Petalpixel Presents Grim Article on Nikon and its Future

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It's sad.

Nikon continues to produce very good products in dSLR and mirrorless systems, but their business model is a bit conservative comparing to competitors. Series 1 was actually a good system but they failed to develop it to attract more users, and the action cameras are disastrous.
 
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It is sad. I have shoot nikon for almost 50 years, yet they lost me to sony last year. For medical vision issues I wanted to move to mirrorless. The nikon system was at that time, not yet mature. The lens roadmap was limited. Sony had a system and lenses that gave me what I wanted. I will admit nikon has come a long way in mirrorless since I switched, but too late.
Cameras are becoming more and more like small computers. Nikon’s history of software development and seamless communication with other devices is pretty dismal. They need to change. I suspect they are only a couple of mistakes away from even bigger problems. The clock is ticking.
Gary
 
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PetaPixel article: "its precision machinery business – where it has traditionally had the largest sales figures – is down 98% from the previous year."
Nikon Investor Relations: "revenue for the Precision Equipment Business decreased by 12.7% year on year" https://www.nikon.com/about/ir/finance/performance/index.htm

PetaPixel article: "Nikon is reportedly in 'dire straits'"
Pop Quiz: How many years in the last five years did Nikon post a loss? (If you don't know the answer, use the link displayed above.)
 

NCV

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I recently read a piece by Tom Hogan who is often critical of Nikon. He was a bit more optimistic and said that these "Nikon is dying stories" are put out by people who do not know how to read a financial report.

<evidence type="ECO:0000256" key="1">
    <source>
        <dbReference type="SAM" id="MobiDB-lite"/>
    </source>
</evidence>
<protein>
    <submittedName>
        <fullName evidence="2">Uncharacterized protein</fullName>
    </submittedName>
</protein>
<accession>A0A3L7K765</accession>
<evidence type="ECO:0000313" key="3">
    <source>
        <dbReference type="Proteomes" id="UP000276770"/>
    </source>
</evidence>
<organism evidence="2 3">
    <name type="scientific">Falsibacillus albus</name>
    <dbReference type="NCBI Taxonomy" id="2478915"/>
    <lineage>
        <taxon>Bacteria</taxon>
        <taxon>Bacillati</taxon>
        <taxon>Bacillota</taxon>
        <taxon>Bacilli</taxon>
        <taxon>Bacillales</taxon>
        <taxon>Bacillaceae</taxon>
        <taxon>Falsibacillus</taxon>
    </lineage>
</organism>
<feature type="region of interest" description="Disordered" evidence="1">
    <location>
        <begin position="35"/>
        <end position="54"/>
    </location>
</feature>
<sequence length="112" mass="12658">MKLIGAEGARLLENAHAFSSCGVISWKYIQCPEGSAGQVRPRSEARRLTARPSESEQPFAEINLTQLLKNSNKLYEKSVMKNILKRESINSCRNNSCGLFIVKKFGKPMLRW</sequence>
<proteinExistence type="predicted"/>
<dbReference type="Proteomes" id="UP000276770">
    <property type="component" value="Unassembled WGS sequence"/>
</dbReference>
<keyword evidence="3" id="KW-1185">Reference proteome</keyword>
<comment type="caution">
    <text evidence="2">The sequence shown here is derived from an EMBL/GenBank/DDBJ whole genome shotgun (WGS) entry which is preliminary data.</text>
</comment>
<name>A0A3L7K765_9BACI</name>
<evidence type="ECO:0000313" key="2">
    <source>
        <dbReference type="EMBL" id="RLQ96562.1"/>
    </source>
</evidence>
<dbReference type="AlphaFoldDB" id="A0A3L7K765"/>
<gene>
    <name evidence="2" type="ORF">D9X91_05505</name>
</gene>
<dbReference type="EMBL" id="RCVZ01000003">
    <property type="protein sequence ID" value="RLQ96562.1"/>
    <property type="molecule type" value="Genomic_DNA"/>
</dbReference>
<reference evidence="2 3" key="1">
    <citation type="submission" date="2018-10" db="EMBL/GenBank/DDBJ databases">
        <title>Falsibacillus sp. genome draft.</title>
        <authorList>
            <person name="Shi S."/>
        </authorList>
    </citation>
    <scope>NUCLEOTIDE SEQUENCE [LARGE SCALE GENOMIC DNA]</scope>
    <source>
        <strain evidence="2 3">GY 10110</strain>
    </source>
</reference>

Nikon has been profitable up to now I believe. Olympus who's fate is often compared to Nikon was a loss maker for the last 10 years and had a tiny market share.

The downside of the Internet is that misinformation is easier to find than the truth.
 
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PetaPixel article: "its precision machinery business – where it has traditionally had the largest sales figures – is down 98% from the previous year."
Nikon Investor Relations: "revenue for the Precision Equipment Business decreased by 12.7% year on year" https://www.nikon.com/about/ir/finance/performance/index.htm

PetaPixel article: "Nikon is reportedly in 'dire straits'"
Pop Quiz: How many years in the last five years did Nikon post a loss? (If you don't know the answer, use the link displayed above.)
12.7% was the 3/2020 report. The 98% is the projected loss of 2020-2021 comparing to 2019-2020.

From the Japanese report:
他方、事業別売り上げで最大となる精機事業にも暗雲が漂う。2021年3月期の営業利益見通しは前年比約98%減の10億円。液晶露光装置は中期的に好調が見込めるものの、半導体露光装置の販売台数は前年比18台減の27台にとどまる見通しだ。今後、半導体検査装置など収益源の多様化などを図る方針だが、先行きは不透明だ。

Google translate: